Defensive questions Texas-based teams must answer in training camps

Questions abound for the Texas-based university football teams playing in Power 5 conferences on the defensive side of the ball. In short, the squads must address these concerns if they hope to contend for trophies.

For some teams, it’s a matter of finding the right athlete for a position. For others it’s a matter of finding multiple bodies for a front. The good news is each coach believes he has the personnel to fill the need.

Let’s examine the defensive questions.

Texas — The biggest concern are the defensive tackles. Junior Poona Food, senior Paul Boyette and sophomore Chris Nelson have the most experience but don’t have reliable backups. Coach Charlie Strong addressed that with the class of 2016 when he signed five defensive tackles. The Longhorns had struggled in signing that position with the last couple of classes. Sophomore linebackers Anthony Wheeler and Malik Jefferson and junior linebacker Naashon Hughes are expected to handle the spots behind the line, and the secondary is set with sophomore cornerbacks Holton Hill and Devante Davis and sophomore safety P.J. Locke and senior safety Dylan Haynes are expected to start with Kris Boyd working in as nickel back.

TCU — The Horned Frogs’ top defensive back from a year ago, safety Derrick Kindred, is now with the Browns. He ranked second on the team in total tackles. But other than him, TCU is in great shape. It returns senior safety Denzel Johnson, who finished fourth in tackles. Junior linebacker Sammy Douglas, senior safety Kenny Iloka and junior cornerback Ranthony Texada are expected to contribute. The Horned Frogs are set at pass rusher with senior defensive ends Josh Carraway and 2014 sacks leader James McFarland, who is returning from injury. Both were picked as preseason All-Big 12 Conference. True freshman Isaiah Chambers and junior college transfer Mat Boesen, two defensive ends, enrolled in the spring. The only question is finding a pass rusher and developing more cornerbacks.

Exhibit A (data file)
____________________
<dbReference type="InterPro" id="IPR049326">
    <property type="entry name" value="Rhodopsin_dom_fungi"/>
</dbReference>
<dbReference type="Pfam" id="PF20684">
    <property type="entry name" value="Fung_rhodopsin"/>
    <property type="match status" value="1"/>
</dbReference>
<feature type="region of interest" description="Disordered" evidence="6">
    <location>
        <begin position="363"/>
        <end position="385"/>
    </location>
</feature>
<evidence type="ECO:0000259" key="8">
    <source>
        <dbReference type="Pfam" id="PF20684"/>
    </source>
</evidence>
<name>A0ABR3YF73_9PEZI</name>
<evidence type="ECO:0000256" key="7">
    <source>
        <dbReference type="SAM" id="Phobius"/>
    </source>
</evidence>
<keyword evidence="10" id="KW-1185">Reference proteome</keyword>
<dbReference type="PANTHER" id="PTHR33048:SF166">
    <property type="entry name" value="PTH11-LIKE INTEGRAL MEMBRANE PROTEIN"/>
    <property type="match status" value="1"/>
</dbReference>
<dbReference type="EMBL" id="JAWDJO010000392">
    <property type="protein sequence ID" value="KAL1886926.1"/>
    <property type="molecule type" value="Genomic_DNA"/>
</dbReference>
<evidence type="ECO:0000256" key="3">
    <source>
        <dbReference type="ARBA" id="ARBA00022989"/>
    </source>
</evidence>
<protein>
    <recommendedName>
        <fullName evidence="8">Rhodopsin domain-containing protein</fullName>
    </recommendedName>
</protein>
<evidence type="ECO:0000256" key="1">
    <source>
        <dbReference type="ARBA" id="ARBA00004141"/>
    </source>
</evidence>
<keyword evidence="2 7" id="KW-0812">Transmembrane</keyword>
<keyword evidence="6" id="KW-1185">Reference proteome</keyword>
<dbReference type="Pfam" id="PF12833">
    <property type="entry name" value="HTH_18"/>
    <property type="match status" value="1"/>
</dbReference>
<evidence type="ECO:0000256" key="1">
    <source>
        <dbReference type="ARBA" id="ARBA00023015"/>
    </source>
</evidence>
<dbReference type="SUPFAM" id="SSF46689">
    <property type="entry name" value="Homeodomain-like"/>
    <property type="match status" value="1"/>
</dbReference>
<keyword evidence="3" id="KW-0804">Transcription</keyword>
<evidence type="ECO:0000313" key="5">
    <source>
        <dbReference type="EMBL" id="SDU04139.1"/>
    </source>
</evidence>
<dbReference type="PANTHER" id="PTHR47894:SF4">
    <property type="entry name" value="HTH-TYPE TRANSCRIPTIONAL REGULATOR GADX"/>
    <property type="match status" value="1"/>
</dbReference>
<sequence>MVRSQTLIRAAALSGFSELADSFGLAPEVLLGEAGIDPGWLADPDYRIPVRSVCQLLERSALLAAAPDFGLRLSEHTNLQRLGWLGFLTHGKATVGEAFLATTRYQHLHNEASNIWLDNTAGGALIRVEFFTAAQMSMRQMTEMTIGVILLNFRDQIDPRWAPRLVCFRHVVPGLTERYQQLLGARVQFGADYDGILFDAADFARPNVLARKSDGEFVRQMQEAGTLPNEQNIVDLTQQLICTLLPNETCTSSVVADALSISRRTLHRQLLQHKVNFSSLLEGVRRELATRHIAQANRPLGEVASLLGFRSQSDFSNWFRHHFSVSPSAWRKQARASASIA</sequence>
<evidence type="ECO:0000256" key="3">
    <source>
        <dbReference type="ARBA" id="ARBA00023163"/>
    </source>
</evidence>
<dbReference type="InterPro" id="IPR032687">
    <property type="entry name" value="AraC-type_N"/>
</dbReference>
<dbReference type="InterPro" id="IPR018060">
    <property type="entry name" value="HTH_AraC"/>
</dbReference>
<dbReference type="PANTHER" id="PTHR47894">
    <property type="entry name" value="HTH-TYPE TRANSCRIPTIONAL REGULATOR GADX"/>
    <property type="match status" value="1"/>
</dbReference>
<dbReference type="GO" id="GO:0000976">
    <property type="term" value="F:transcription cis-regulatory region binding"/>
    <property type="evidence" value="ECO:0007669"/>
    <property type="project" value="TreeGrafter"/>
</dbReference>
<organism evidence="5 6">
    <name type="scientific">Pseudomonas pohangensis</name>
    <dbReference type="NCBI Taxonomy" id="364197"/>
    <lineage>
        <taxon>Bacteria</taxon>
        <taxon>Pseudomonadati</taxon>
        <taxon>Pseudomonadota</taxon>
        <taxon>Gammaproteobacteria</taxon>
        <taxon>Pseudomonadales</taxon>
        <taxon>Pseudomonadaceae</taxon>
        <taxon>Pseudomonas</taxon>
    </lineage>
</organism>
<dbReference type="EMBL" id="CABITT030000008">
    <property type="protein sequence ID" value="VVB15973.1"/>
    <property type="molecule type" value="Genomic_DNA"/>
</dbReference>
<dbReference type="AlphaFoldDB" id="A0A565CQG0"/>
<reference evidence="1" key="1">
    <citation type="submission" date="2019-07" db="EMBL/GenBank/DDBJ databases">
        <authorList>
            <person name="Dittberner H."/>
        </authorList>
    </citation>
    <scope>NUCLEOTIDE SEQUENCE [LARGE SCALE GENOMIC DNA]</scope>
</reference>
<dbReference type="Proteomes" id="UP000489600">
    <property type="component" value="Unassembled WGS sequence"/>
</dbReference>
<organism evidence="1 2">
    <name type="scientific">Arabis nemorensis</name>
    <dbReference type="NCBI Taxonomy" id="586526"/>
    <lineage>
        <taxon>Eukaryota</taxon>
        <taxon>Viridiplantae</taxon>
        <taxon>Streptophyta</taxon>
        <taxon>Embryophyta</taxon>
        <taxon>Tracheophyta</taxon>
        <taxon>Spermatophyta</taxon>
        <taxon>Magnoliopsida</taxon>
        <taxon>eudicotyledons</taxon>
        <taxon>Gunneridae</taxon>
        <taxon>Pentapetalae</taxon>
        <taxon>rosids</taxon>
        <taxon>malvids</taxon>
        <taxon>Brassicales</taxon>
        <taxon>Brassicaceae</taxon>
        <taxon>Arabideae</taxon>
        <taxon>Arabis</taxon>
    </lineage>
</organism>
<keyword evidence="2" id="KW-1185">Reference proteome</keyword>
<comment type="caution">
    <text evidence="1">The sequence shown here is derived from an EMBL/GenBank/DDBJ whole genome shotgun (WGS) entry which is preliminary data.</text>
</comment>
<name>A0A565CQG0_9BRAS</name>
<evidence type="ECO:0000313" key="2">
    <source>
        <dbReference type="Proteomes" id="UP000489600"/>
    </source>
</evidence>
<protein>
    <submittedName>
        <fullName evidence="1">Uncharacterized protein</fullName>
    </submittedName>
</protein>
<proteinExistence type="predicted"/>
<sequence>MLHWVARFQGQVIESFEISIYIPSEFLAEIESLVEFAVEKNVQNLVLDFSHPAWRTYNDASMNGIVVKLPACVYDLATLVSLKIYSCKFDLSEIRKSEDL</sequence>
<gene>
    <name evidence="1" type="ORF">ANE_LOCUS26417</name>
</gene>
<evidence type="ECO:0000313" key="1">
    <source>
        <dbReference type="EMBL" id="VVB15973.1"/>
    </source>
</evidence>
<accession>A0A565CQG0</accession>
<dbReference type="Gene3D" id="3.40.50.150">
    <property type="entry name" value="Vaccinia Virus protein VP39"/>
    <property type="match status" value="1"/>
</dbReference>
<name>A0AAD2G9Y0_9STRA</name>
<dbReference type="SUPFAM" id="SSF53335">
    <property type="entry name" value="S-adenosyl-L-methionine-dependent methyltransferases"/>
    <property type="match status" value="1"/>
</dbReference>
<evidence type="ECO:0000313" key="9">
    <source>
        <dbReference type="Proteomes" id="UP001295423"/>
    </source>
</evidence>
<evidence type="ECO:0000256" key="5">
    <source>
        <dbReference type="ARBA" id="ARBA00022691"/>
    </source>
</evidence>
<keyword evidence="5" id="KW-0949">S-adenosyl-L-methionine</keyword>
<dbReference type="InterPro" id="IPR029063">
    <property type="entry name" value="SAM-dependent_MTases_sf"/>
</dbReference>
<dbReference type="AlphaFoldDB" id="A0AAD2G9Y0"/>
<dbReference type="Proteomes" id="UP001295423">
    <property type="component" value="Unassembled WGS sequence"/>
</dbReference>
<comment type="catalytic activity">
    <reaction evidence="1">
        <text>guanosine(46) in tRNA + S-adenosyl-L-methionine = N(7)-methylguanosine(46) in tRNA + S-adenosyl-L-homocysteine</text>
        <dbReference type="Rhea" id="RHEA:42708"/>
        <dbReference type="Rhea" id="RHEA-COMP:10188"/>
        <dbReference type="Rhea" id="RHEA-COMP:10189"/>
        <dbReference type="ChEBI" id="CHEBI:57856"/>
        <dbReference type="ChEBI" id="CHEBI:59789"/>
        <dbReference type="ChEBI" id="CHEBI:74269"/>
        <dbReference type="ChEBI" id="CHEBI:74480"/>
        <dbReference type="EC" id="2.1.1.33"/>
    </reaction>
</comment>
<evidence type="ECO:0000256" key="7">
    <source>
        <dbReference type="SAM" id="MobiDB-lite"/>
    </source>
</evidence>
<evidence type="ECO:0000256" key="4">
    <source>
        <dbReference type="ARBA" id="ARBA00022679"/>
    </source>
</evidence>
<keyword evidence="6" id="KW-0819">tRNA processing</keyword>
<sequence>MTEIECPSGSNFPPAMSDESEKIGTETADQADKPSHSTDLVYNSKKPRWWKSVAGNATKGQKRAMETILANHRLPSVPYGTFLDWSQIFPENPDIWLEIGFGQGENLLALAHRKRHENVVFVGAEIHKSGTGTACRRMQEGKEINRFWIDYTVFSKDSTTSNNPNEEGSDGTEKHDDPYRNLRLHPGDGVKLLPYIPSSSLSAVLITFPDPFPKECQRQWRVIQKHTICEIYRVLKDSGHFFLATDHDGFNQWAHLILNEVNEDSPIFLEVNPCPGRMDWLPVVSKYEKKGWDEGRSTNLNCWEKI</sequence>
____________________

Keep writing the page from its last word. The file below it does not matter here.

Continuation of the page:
Baylor — The Bears must address defensive line to allow coaches to play more three-man fronts, coach Jim Grobe said. Gone are Andrew Billings to the Cincinnati Bengals, Shawn Oakman and Jamal Palmer. Those three ranked seventh, eighth and 11th on the team in total tackles. Baylor returns junior nickel back Travon Blanchard, junior linebacker Taylor Young, and junior safety Chance Waz, who combined for 234 tackles last season. They ranked second, third and fourth on the squad. Senior safety Orion Stewart and senior linebacker Alavion Edwards also return.
Texas Tech — In short, the Red Raiders were bad on defense. Maybe a little better than Texas but not by much. The reason defensive coordinator David Gibbs was hired in 2015 was because he emphasizes takeaways. In 2014 his Houston Cougars had 73 to lead the nation. In addition Tech must get better play from the defensive linemen, even with the dismissal of Dakota Allen. Gone are three of the top four leaders in tackles. Jah’Shawn Johnson, a sophomore defensive back, ranked third, while junior defensive back Tevin Madison was fifth. Senior linebacker Malik Jenkins finished eighth in team tackles with 52. One positive was that Gibbs’ defense slowed opponents enough to allow Tech to post a winning record at 7-6.
Texas A&M — Linebacker is the biggest issue for the Aggies. They have elite pass rushers in defensive ends Miles Garrett and Daeshon Hall, a run stopper in sophomore defensive tackle Daylon Mack, and speed safeties Armani Watts, Justin Evans and Donovan Wilson. But in the Southeastern Conference, linebackers who can make plays at the line of scrimmage are invaluable. And while the defensive backs are able to cover a lot of field, the SEC prefers to run the football. If the Aggies can find the linebackers to help control the line of scrimmage, this team is poised to have a special year.

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